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Posted by on December 3, 2017 in Family & Friends

 

What is God teaching you?

“What is God teaching you?” someone asked me Friday evening. I was reminded of my father’s answer when I asked him that same question when he was dying of cancer in 1983. Dad responded, “I don’t know, but I know he can be trusted.”

Like my father, I know that God can be trusted even if he never reveals why I went through this season of disability.

I am confident that a broken leg/hip and weeks on the DL is part of God’s plan for my life. I am confident that he who began a good work in me will complete it (Philippians 1:6). I am confident that God will cause this event to work together for his good purpose and that he will use it to make me more like Jesus (Romans 8:28-29). I am confident God will use this season of trial to further shape and hone my character (James 1:2-12). I am confident that God will demonstrate his power in my weakness, and that his grace is sufficient during this season of disability (2 Corinthians 12:9-10). I am confident that nothing is wasted in the will of God. This is part of his curriculum to prepare me for an even more determinative ministry.

“Though he slay me, I will hope in him” (Job 13:15).

 
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Posted by on December 3, 2017 in Character, Personal growth, Scripture

 

Levels of Evangelism

Levels of Evangelism

Gary L. McIntosh, Growing God’s Church: How People Are Actually Coming to Faith Today

 

    Persuasion Evangelism

Goal: Helping others become disciples of Jesus Christ.

Evaluation: How many people have become lifelong followers of Jesus Christ?

 
Proclamation Evangelism

Goal: Helping others hear about and decided to believe in Jesus Christ as their personal Savior.

Evaluation: How many people have believed?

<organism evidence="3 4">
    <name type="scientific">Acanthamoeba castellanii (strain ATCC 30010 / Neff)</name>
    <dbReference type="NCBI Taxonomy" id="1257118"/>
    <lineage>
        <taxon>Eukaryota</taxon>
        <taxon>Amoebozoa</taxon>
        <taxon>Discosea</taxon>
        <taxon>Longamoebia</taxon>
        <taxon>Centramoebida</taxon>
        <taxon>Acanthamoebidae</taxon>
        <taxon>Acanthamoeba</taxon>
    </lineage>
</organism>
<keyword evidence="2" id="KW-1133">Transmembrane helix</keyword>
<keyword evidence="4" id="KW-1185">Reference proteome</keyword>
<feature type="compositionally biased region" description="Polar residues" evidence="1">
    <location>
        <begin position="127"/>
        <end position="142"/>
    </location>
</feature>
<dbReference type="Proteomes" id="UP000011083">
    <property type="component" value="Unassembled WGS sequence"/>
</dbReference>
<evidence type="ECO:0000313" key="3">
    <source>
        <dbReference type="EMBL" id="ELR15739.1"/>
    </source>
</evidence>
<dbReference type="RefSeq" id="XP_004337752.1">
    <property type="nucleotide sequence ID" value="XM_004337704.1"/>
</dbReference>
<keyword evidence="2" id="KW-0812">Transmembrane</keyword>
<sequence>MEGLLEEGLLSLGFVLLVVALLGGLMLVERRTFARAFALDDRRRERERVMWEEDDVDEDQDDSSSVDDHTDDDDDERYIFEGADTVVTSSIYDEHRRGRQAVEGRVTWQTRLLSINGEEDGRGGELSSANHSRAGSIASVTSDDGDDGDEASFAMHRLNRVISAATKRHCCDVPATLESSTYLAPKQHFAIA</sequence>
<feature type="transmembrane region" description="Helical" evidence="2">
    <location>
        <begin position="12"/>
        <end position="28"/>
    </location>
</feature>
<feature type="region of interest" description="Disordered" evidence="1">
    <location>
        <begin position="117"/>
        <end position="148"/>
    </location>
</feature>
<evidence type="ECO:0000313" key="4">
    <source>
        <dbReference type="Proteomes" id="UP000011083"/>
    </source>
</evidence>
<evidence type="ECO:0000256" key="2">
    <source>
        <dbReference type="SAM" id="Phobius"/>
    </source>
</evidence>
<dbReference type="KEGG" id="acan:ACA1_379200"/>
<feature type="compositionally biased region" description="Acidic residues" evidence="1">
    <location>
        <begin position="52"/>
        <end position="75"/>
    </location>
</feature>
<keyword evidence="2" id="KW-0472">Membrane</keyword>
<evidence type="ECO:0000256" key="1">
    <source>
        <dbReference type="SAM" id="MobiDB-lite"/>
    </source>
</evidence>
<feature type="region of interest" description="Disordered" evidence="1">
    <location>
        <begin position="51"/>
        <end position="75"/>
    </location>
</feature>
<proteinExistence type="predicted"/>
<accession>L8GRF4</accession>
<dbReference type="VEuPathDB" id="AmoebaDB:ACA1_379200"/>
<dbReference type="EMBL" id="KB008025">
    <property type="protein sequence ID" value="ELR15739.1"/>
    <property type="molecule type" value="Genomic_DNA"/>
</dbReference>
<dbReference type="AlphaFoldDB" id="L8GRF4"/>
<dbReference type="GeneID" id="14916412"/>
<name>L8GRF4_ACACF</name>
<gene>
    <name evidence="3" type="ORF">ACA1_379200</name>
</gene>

Presence Evangelism

Goal: Helping others in the name of the Lord

Evaluation: How many people have been helped?

 

 

 
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Posted by on December 2, 2017 in Church, Evangelism, Quotes

 

A balanced approach to ministry

Do we share the gospel or do we feed the hungry? Do we pour our efforts into evangelism or digging wells for clean water? The nature of these questions assumes an either/or answer. However, as Dr. Gary McIntosh explains, we need a holistic approach to ministry, but one which keeps sharing the gospel as the first among equals.

Our priority to proclaim the gospel of salvation to all the nations does not mean we should ignore serving our communities or mankind. Service without proclamation and proclamation without service are both futile. It is the gospel preached and lived that impacts humanity and society with power. Both need to be preserved, and the church must practice both. In truth it is difficult, perhaps impossible, to disentangle preaching and service. Preaching the gospel of salvation must be done among the people, not just to the people. Yet it must also be admitted that the best service the church can render to humanity is the proclamation of the gospel of salvation. Numerous nonprofit organizations, Christian and non-Christian, address social justice issues around the world. But only the church is called to proclaim salvation in Jesus Christ.

What makes the church unique is not its good deeds but its message of salvation in Jesus Christ. If we feed the hungry today but fail to preach the gospel of salvation and thereby see few or none turning to Christ, those we feed will ultimately die in their sins. They may be well fed, but they will go into eternity apart from Christ. The ultimate service is to win souls, whereby they go into eternity as children of God.

Gary L. McIntosh, Growing God’s Church: How People Are Actually Coming to Faith Today

 
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Posted by on December 1, 2017 in Church, Evangelism, Ministry, Quotes